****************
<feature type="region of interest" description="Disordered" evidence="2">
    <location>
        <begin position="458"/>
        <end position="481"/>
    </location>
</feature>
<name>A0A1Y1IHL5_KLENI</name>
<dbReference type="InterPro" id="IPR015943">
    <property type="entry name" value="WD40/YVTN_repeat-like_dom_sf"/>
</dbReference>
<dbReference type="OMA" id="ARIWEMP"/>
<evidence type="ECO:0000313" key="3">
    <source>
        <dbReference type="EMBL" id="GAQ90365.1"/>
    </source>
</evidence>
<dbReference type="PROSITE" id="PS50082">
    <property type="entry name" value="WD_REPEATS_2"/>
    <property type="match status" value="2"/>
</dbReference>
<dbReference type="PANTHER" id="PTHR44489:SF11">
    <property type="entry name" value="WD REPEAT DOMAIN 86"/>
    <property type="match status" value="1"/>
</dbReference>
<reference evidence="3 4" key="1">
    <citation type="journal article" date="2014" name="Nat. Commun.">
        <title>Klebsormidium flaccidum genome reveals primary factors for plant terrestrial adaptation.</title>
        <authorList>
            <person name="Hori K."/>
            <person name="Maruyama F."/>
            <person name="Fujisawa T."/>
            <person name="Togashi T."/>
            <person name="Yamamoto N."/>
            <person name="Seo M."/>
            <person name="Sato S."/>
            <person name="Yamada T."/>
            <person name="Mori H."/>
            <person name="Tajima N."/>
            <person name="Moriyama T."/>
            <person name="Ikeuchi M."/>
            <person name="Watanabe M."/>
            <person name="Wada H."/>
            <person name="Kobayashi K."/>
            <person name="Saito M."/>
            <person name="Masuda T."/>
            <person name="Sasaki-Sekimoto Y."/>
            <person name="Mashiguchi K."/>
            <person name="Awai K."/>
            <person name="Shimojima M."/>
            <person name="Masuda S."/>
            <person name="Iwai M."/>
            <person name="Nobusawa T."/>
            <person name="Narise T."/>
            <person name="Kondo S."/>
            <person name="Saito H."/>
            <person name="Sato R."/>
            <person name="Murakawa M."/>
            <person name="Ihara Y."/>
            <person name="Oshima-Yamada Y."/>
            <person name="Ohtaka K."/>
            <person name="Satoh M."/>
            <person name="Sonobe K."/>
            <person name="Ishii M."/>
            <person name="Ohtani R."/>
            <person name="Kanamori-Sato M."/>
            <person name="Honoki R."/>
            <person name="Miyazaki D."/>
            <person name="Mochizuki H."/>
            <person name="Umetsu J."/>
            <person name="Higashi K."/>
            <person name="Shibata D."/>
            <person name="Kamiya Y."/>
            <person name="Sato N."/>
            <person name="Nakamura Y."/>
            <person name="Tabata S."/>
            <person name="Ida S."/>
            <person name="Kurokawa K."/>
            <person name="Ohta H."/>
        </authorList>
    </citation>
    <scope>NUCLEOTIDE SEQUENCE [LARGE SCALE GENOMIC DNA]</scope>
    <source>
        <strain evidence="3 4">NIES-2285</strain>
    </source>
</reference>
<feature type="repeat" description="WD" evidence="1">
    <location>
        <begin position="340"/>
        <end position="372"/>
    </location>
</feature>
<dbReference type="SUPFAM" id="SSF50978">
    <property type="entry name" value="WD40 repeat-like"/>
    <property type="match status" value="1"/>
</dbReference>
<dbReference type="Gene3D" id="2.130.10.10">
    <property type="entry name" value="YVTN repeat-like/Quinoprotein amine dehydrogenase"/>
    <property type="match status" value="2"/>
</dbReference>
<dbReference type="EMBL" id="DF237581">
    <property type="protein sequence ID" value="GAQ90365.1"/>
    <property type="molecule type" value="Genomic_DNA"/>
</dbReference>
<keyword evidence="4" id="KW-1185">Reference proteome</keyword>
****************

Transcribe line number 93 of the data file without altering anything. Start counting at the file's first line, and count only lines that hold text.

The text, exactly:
    <property type="entry name" value="WD40 repeat-like"/>